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COVID 19 – Latest Update

Supporting our Members through COVID 19 – UPDATE 6

We hope that you had an enjoyable bank holiday.  We all waited on Sunday evening for guidance from the Government on the next phase and hoped to have some clear messages for you all regarding next steps.

It is clear that as the current lockdown situation has not been eased, we think it is too premature to offer opinion or more detailed plans at this stage, needless to say that any business looking at reopening would need to adhere to Government guidelines to ensure they are complying for staff and implementing required measures regarding social distancing and hygiene.

As mentioned in the previous update it is sensible to review all risk assessments for each of your activities now and consider if these need to be revised or rewritten to allow for ongoing social distancing.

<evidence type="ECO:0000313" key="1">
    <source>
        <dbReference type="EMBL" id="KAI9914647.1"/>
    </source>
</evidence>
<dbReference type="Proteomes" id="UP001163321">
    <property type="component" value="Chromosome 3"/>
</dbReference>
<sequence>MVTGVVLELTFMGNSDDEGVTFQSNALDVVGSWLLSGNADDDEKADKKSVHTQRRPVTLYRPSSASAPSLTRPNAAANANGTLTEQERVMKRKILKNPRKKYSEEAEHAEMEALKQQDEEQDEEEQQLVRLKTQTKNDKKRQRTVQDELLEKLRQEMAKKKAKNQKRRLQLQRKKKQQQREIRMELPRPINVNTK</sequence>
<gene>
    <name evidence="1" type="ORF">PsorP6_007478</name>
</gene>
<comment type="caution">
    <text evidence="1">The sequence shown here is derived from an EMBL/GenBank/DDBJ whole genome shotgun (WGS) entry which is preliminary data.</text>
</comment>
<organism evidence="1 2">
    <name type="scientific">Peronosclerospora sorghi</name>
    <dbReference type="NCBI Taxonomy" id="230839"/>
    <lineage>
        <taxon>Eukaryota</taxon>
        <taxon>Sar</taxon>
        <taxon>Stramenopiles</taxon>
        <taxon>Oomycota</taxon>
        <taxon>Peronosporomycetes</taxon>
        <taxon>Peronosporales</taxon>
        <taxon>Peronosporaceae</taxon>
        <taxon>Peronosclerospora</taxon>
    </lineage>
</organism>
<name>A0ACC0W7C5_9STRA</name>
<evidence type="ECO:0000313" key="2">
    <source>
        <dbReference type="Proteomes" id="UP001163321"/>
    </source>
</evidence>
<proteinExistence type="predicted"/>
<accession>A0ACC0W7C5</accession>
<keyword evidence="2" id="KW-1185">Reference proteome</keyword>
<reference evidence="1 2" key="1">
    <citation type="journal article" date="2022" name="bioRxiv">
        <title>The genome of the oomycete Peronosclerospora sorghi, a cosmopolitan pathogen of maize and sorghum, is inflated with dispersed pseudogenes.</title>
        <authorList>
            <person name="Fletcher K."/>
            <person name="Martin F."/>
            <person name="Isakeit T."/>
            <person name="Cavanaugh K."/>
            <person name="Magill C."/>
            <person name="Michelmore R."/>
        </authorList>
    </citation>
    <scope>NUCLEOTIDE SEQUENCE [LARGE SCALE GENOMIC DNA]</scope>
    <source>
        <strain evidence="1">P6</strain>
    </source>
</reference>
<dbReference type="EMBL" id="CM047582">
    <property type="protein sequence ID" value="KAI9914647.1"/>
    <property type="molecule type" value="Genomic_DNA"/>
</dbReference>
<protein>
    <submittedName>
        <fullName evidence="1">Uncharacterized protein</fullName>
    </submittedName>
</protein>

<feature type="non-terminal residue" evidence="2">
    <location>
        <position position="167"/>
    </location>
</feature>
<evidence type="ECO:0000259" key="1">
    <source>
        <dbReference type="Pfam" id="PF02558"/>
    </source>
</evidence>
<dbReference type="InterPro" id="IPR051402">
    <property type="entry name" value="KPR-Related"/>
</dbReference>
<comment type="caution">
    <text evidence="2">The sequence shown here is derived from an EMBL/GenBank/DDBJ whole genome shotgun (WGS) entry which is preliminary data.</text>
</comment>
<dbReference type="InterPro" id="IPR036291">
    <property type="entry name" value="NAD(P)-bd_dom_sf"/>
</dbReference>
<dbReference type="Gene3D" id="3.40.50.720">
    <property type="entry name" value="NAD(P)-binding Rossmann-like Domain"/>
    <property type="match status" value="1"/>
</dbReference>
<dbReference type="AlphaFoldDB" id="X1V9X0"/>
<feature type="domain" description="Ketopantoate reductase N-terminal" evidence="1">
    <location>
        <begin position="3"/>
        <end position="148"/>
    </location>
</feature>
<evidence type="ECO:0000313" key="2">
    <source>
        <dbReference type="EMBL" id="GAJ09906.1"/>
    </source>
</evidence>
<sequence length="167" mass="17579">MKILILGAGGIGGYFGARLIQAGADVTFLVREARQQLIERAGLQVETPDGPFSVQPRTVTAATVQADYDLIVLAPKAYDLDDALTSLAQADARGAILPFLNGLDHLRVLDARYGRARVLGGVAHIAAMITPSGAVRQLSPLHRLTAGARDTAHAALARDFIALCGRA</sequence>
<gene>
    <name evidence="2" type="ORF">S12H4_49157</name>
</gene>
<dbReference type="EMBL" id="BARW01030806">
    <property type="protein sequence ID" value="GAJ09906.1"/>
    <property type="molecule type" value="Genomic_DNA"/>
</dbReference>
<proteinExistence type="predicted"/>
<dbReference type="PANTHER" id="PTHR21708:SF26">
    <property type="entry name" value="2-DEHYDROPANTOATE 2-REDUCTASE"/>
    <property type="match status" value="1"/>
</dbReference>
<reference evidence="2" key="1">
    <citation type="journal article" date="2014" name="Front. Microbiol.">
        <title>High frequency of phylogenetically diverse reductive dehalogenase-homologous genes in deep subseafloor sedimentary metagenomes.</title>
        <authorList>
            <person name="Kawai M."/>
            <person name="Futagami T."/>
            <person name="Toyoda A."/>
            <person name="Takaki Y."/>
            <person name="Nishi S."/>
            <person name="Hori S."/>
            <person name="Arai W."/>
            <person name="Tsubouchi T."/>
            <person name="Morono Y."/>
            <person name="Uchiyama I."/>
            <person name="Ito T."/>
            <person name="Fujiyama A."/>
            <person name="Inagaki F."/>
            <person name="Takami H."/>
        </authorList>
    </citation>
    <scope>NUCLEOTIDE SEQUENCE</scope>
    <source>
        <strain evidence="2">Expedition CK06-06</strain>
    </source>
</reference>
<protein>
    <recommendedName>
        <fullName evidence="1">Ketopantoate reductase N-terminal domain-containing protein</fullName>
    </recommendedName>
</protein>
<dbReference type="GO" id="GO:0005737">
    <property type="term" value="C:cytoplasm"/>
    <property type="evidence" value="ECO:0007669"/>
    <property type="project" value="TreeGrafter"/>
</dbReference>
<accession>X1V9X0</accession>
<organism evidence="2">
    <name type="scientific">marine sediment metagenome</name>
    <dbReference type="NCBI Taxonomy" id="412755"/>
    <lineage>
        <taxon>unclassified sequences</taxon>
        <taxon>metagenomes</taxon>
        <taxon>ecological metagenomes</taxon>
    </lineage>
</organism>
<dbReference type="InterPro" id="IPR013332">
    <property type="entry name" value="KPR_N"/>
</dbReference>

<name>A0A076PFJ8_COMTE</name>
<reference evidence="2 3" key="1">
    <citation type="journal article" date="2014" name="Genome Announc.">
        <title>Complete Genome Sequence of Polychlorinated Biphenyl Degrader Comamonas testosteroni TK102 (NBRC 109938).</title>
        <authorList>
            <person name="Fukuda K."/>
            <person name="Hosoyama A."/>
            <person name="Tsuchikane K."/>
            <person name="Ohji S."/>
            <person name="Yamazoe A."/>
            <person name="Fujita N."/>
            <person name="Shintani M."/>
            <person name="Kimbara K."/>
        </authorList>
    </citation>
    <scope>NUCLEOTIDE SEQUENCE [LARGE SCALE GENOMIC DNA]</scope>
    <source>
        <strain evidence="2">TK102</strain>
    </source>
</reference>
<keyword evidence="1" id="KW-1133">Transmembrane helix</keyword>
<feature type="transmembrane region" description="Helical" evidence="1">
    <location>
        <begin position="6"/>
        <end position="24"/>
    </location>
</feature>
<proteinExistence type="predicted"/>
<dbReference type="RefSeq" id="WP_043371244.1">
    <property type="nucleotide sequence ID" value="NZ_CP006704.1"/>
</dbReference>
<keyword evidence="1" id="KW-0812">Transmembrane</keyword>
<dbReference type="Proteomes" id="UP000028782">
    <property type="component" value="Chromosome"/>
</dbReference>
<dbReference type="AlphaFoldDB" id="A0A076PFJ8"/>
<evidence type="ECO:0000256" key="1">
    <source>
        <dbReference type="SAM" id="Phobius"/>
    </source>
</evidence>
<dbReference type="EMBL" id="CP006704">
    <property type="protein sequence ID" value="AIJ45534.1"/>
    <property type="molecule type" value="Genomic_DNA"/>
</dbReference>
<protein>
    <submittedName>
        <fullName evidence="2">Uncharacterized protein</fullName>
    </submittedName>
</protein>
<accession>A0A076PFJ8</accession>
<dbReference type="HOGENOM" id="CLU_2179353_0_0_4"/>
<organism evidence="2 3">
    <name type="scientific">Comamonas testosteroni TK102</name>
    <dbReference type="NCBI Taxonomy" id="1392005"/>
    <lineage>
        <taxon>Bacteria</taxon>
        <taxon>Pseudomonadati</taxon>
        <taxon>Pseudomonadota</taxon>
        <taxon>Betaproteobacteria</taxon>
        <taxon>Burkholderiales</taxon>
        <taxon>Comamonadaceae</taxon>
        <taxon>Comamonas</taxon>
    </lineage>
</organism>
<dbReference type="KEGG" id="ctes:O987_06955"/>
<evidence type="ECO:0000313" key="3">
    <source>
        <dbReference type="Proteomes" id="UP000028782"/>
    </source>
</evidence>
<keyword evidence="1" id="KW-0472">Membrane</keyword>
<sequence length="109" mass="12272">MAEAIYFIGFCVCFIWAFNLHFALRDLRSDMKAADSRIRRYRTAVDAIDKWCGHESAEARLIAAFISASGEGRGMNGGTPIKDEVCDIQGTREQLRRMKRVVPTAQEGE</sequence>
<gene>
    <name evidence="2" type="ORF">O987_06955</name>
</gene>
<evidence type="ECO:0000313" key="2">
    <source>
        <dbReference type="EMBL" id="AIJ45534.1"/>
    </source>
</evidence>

Sport England

We have found the following link from Sport England which may be of interest to you regarding their Community Emergency Fund.  Please note the deadline of Thursday 15th May 2020 for new applications.

https://www.sportengland.org/how-we-can-help/coronavirus/coronavirus-funding-and-flexibility

Countryfile

Andy Robinson at Institute of Outdoor Learning appeared on BBC’s Countryfile at the weekend.  In case you missed it please view the link below which talked about the current impact on outdoor learning (8min 04 sec onwards).

https://www.bbc.co.uk/iplayer/episode/m000j4wr/countryfile-helens-home-patch

The North Face

North Face have launched an initiative called Explore Fund which aims to assist companies that fall into the following criteria.